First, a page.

Table 2 compares the existing CSO LTCP solution (column 2) with an optimized gray-only solution (column 3), the overall optimized gray-green solution (column 4), and a modified optimized solution with the effectiveness of the green infrastructure reduced by 50 percent (column 5). This type of comparison is invaluable to utility decision makers and other stakeholders involved in deciding how the city should proceed. The potential $112 million (27 percent) cost reduction certainly received favorable attention from the Board of Public Works and the mayor, who would be called on to defend the recommended LTCP plans.

In addition to cost savings or cost avoidance, the optimized solution also demonstrated improved hydraulic performance relative to the previous LTCP. The hydraulic performance improvements included 32 percent greater CSO volume eliminated, reduced frequency of CSOs at three locations, and reduced surcharge levels resulting in fewer basement backup issues.

A separate ODS analysis was also performed to optimize staging of the 18 capital improvement projects in the plan. Figure 2 shows how the first five-year stage of the LTCP can achieve an overall reduction in uncontrolled overflows of 76 percent with the expenditure of just 21 percent of the total $270 million capital cost of the optimized LTCP.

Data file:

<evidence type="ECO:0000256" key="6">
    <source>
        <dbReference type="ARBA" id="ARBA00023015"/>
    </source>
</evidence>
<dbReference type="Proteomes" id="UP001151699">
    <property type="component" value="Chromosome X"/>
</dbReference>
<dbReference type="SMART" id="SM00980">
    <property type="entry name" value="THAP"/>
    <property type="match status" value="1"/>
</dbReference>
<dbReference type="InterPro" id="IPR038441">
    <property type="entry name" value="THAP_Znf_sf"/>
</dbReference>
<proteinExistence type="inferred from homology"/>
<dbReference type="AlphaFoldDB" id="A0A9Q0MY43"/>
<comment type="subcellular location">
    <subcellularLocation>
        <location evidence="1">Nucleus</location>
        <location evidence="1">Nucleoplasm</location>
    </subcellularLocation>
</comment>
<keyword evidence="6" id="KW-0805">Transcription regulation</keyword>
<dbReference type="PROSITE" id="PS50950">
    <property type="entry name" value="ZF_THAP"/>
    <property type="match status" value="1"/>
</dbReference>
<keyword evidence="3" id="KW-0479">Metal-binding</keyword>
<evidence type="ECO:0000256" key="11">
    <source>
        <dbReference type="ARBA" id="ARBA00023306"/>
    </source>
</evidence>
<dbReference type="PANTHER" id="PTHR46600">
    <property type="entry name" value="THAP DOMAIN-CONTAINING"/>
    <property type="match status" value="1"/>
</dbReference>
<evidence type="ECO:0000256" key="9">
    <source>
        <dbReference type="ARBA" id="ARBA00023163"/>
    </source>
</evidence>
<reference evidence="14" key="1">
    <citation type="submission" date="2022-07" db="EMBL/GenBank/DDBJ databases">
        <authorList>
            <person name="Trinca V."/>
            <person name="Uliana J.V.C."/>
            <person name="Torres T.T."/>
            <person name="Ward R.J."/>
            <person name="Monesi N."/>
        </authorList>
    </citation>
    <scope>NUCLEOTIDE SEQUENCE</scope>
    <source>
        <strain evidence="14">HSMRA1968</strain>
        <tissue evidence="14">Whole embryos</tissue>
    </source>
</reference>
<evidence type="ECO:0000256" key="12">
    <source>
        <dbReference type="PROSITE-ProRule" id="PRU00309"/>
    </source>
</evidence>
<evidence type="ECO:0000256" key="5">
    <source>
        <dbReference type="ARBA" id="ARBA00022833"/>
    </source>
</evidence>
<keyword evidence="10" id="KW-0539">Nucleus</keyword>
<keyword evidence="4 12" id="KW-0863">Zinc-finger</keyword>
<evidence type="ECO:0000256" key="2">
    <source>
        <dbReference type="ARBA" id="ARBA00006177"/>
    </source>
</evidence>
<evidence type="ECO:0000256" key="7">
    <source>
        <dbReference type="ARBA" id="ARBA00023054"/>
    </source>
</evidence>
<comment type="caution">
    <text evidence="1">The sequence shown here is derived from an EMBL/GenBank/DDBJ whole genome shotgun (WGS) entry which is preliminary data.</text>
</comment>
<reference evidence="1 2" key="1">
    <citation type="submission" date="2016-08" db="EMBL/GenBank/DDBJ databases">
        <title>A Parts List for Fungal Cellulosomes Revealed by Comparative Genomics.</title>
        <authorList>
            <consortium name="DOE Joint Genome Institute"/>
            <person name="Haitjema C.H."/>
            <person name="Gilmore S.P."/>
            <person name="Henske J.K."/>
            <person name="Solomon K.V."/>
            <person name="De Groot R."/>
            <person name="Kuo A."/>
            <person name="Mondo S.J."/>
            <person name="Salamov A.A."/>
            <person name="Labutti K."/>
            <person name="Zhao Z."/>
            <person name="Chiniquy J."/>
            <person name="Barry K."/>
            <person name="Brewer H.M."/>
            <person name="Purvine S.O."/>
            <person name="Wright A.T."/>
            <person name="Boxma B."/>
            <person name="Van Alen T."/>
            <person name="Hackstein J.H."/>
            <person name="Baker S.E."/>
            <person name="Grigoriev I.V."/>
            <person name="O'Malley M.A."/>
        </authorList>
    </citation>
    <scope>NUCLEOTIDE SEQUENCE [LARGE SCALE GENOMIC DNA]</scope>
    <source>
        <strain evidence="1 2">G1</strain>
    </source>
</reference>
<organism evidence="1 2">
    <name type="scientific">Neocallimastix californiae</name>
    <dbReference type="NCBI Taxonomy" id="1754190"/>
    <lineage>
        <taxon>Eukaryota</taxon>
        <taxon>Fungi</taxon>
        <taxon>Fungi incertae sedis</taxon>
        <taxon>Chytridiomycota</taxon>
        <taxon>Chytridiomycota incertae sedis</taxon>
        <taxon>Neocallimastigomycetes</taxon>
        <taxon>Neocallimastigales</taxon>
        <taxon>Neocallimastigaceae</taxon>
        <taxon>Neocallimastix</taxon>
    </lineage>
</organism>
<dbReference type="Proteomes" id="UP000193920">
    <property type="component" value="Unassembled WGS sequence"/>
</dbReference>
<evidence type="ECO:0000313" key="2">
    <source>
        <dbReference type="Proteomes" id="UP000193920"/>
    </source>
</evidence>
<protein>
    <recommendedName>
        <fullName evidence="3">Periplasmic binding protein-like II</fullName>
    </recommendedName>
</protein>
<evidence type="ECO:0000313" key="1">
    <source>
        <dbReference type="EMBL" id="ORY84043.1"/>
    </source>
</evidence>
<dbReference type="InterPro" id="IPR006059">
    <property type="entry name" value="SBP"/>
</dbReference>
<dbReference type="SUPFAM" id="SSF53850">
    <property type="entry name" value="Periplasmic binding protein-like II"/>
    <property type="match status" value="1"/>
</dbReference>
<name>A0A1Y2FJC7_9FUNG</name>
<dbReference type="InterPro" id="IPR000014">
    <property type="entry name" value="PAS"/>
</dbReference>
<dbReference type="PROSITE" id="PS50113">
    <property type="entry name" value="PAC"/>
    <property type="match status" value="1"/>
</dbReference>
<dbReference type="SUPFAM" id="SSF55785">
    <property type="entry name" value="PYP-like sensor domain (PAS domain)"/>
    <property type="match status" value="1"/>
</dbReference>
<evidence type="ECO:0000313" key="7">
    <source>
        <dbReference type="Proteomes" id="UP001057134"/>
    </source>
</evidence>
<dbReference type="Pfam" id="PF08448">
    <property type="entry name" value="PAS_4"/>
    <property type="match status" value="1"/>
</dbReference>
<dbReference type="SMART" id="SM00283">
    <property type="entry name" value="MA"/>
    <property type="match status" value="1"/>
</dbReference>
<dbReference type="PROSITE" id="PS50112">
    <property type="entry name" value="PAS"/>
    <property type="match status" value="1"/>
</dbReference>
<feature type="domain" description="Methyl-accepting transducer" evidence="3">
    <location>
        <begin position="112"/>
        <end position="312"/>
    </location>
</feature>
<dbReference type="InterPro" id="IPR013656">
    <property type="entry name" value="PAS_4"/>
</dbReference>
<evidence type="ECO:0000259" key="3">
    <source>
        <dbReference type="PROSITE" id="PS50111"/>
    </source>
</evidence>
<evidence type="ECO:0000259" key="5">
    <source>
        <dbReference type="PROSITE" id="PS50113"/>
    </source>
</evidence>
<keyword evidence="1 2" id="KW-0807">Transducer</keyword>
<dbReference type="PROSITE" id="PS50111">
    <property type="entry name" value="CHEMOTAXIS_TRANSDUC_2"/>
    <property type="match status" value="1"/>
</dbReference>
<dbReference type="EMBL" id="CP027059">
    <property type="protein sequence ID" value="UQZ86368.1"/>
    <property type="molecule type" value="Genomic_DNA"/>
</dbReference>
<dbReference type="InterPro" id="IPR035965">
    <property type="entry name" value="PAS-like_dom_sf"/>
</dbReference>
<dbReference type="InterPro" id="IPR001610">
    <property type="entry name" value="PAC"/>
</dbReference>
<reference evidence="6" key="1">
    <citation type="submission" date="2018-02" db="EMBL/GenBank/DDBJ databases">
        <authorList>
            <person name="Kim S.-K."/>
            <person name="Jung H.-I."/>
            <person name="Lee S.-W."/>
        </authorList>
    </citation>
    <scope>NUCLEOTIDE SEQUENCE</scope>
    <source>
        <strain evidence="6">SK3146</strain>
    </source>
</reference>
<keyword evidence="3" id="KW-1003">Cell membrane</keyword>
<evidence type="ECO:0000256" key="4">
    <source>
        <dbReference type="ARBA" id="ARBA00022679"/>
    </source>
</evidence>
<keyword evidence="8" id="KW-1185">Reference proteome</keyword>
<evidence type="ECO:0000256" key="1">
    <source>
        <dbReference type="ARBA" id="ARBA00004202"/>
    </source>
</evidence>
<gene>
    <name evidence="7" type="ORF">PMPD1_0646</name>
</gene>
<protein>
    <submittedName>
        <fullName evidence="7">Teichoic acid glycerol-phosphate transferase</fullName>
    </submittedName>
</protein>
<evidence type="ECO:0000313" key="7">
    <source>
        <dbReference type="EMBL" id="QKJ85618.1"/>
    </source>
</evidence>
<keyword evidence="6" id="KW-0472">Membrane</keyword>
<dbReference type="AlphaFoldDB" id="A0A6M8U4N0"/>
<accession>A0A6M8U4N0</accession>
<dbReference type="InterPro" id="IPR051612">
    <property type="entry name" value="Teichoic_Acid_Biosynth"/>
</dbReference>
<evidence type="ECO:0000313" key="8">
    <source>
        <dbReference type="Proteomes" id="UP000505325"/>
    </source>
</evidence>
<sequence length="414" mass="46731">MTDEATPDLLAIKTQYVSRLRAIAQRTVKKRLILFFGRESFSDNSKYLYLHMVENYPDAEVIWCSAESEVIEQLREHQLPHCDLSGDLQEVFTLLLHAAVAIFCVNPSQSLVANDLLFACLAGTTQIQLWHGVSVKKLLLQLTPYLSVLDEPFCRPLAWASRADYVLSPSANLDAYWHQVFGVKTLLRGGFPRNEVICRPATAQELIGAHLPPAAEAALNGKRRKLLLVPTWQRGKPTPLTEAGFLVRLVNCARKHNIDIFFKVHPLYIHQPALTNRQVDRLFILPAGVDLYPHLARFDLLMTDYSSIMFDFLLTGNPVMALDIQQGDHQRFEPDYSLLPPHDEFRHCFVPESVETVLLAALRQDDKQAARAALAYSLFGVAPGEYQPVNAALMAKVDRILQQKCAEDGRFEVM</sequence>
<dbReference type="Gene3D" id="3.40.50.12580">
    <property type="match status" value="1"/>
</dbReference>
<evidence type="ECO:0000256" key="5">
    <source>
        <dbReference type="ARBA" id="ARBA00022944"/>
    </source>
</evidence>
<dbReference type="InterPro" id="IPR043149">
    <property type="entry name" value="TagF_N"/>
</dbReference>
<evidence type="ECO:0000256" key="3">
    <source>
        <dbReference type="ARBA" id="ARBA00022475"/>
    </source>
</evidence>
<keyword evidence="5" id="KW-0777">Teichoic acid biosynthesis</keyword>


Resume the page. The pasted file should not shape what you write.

Table 2. Baseline CSO LTCP solution vs. optimized solution and two other scenarios

Los Angeles Bureau of Sanitation Optimization. LA BOS identified a small, but challenging problem facing their planning team. They desired to identify the best solution to augment reclaimed water supplies to one of their service areas during dry weather periods. A variety of options were identified, including construction of a dedicated pipeline between two existing plants and construction of new pipelines along allowable routes to provide additional capacity within the service area. The options were formulated in the ODS software program with new pipe and pump station upgrade costs and service level criteria. The study demonstrated to LA BOS managers and engineers the ease of the optimization formulation and its ability to quickly develop and compare near-optimal solutions that may not have been identified using the normal trial-and-error method. The estimated cost of the optimized alternatives was just 50 percent of the original dedicated pipeline plan cost.